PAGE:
Biomechanical properties of suprapectoral biceps tenodesis: double knotless screw fixation is superior to single knotless screw fixation

Chih Kai Hong, Chih Hsun Chang, Florence L. Chiang, I. Ming Jou, Ping Hui Wang, Hung Nan Wang, Kai-Lan Hsu, Fa-Chuan Kuan, Wei-Ren Su

Research output: Contribution to journalArticle

2 Citations (Scopus)

Abstract

Introduction: The purpose of this study is to biomechanically evaluate a new technique of double knotless screw fixation for suprapectoral biceps tenodesis and compare the results with that of the single knotless screw fixation as well as the interference screw fixation. Methods: 24 fresh-frozen human cadaveric shoulders with a mean age of 68.3 ± 9 years were studied. The specimens were randomly divided into three experimental biceps tenodesis groups (n = 8): single knotless screw, double knotless screw and interference screw. Each tenodesis specimen was mounted on a mechanical testing machine, preloaded for 2 min at 5 N, tested with cyclic loading from 5 to 70 N for 500 load cycles and subjected to an axial load to failure test (1 mm/s). The ultimate failure load, stiffness, cyclic displacement and mode of failure were evaluated. Results: The interference screw fixation had the highest ultimate failure load (215.8 ± 43.1 N) and stiffness (25.7 ± 5.2 N/mm) which were significantly higher than the corresponding results for the single and double knotless screw groups (P = 0.0029). The double knotless screw group had the second highest ultimate failure load (162.8 ± 13.8 N) and stiffness (15.1 ± 4.1 N/mm) which were significantly higher than the corresponding results for the single knotless screw technique (P = 0.0002). The most common mode of failure was suture slippage for both the double (7/8) and single knotless screw (6/8) groups while biceps tendon tearing occurred most often for the interference screw group (6/8). Conclusion: In this biomechanical study, the double knotless screw fixation was found to have a significantly greater ultimate failure load and stiffness than the single knotless screw fixation but lower values than the interference screw fixation.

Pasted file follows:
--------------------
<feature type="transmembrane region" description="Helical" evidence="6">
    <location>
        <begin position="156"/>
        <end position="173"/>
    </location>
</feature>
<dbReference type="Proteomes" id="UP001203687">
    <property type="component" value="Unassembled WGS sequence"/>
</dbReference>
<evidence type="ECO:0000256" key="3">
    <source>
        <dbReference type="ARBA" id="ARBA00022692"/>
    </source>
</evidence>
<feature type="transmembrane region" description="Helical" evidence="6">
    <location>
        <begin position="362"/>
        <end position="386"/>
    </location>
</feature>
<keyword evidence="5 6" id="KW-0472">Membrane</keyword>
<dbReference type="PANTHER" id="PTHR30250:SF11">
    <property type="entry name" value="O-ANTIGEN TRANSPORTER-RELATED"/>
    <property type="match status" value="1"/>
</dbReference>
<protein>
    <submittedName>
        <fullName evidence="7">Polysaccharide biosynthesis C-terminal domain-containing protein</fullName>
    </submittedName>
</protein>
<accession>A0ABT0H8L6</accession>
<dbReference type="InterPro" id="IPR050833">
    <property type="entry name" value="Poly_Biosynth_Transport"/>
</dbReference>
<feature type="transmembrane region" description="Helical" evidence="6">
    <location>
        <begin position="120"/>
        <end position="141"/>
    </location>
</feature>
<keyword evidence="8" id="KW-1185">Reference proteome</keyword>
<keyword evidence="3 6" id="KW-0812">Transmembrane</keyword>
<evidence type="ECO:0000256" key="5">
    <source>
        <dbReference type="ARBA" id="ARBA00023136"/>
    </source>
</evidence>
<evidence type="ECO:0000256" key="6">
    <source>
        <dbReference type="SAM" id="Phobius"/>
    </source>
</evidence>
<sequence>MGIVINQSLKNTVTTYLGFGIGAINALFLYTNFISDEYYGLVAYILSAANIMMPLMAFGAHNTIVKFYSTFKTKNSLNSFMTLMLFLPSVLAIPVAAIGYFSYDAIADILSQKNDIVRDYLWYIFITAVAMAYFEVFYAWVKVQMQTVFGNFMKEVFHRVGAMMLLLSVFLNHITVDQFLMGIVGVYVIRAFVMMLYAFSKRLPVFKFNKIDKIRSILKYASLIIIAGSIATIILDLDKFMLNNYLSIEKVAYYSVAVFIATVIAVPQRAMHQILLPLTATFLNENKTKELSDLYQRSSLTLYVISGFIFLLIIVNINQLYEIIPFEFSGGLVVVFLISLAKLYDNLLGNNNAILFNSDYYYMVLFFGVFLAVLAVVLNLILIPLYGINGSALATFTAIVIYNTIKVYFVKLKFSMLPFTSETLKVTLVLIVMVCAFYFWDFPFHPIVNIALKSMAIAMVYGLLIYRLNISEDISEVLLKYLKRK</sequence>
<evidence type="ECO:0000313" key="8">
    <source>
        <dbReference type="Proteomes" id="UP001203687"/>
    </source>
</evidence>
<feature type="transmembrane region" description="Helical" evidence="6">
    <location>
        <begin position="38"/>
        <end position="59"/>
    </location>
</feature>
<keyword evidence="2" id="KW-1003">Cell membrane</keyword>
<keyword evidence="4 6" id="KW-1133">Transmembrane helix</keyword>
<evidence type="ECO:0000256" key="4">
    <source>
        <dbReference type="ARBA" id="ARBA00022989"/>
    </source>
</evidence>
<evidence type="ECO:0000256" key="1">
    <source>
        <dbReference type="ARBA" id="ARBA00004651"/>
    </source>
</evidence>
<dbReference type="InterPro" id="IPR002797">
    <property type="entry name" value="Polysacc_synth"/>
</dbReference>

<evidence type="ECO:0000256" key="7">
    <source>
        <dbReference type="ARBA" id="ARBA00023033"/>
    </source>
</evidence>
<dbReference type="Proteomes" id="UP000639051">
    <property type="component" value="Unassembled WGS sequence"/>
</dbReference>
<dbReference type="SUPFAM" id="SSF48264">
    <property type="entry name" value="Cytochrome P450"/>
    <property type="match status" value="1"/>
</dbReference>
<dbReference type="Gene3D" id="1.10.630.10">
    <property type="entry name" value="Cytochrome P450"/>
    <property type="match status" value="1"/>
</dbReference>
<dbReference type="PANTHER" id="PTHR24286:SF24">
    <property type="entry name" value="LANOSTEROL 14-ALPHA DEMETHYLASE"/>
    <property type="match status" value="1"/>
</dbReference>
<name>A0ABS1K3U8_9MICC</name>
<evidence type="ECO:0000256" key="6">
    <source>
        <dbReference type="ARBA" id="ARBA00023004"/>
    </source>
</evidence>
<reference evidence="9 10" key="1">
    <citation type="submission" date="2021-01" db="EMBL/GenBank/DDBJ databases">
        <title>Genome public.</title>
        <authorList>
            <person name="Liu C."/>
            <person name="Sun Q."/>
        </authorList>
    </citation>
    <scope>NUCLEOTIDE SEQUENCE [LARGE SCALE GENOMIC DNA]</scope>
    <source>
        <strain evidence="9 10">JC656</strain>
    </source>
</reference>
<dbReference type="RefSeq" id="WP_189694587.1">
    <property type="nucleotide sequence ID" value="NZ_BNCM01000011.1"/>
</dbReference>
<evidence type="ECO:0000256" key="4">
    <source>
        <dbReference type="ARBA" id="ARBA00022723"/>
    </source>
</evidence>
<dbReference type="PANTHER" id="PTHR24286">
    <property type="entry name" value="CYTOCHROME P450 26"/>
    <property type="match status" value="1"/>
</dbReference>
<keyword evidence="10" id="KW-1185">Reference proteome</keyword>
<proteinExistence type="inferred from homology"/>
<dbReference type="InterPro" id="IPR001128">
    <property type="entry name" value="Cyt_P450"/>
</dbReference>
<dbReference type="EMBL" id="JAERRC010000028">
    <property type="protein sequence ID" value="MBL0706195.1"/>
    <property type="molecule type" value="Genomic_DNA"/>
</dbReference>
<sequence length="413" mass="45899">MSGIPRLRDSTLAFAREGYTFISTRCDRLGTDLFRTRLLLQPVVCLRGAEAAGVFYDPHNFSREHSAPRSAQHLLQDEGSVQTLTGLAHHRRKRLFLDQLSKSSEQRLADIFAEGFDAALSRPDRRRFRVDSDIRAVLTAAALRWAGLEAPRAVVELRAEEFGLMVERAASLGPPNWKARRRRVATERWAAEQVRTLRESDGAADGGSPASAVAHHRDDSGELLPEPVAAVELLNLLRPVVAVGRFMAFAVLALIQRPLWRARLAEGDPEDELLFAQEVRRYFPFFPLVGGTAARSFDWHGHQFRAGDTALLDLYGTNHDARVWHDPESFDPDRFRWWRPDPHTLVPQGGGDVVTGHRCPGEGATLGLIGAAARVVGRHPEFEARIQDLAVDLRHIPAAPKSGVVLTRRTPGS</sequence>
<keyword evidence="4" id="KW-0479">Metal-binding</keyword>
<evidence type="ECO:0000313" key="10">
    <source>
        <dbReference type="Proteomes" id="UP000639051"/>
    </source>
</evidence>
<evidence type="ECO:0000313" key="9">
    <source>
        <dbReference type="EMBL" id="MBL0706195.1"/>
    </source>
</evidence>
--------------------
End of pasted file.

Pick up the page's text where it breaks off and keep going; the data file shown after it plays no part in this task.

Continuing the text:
Original languageEnglish
Pages (from-to)1127-1134
Number of pages8
JournalArchives of Orthopaedic and Trauma Surgery
Volume138
Issue number8
DOIs
Publication statusPublished - 2018 Aug 1

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Tenodesis
Tendons
Sutures

All Science Journal Classification (ASJC) codes

  • Surgery
  • Orthopedics and Sports Medicine

Cite this

Hong, Chih Kai ; Chang, Chih Hsun ; Chiang, Florence L. ; Jou, I. Ming ; Wang, Ping Hui ; Wang, Hung Nan ; Hsu, Kai-Lan ; Kuan, Fa-Chuan ; Su, Wei-Ren. / Biomechanical properties of suprapectoral biceps tenodesis : double knotless screw fixation is superior to single knotless screw fixation. In: Archives of Orthopaedic and Trauma Surgery. 2018 ; Vol. 138, No. 8. pp. 1127-1134.
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abstract = "Introduction: The purpose of this study is to biomechanically evaluate a new technique of double knotless screw fixation for suprapectoral biceps tenodesis and compare the results with that of the single knotless screw fixation as well as the interference screw fixation. Methods: 24 fresh-frozen human cadaveric shoulders with a mean age of 68.3 ± 9 years were studied. The specimens were randomly divided into three experimental biceps tenodesis groups (n = 8): single knotless screw, double knotless screw and interference screw. Each tenodesis specimen was mounted on a mechanical testing machine, preloaded for 2 min at 5 N, tested with cyclic loading from 5 to 70 N for 500 load cycles and subjected to an axial load to failure test (1 mm/s). The ultimate failure load, stiffness, cyclic displacement and mode of failure were evaluated. Results: The interference screw fixation had the highest ultimate failure load (215.8 ± 43.1 N) and stiffness (25.7 ± 5.2 N/mm) which were significantly higher than the corresponding results for the single and double knotless screw groups (P = 0.0029). The double knotless screw group had the second highest ultimate failure load (162.8 ± 13.8 N) and stiffness (15.1 ± 4.1 N/mm) which were significantly higher than the corresponding results for the single knotless screw technique (P = 0.0002). The most common mode of failure was suture slippage for both the double (7/8) and single knotless screw (6/8) groups while biceps tendon tearing occurred most often for the interference screw group (6/8). Conclusion: In this biomechanical study, the double knotless screw fixation was found to have a significantly greater ultimate failure load and stiffness than the single knotless screw fixation but lower values than the interference screw fixation.",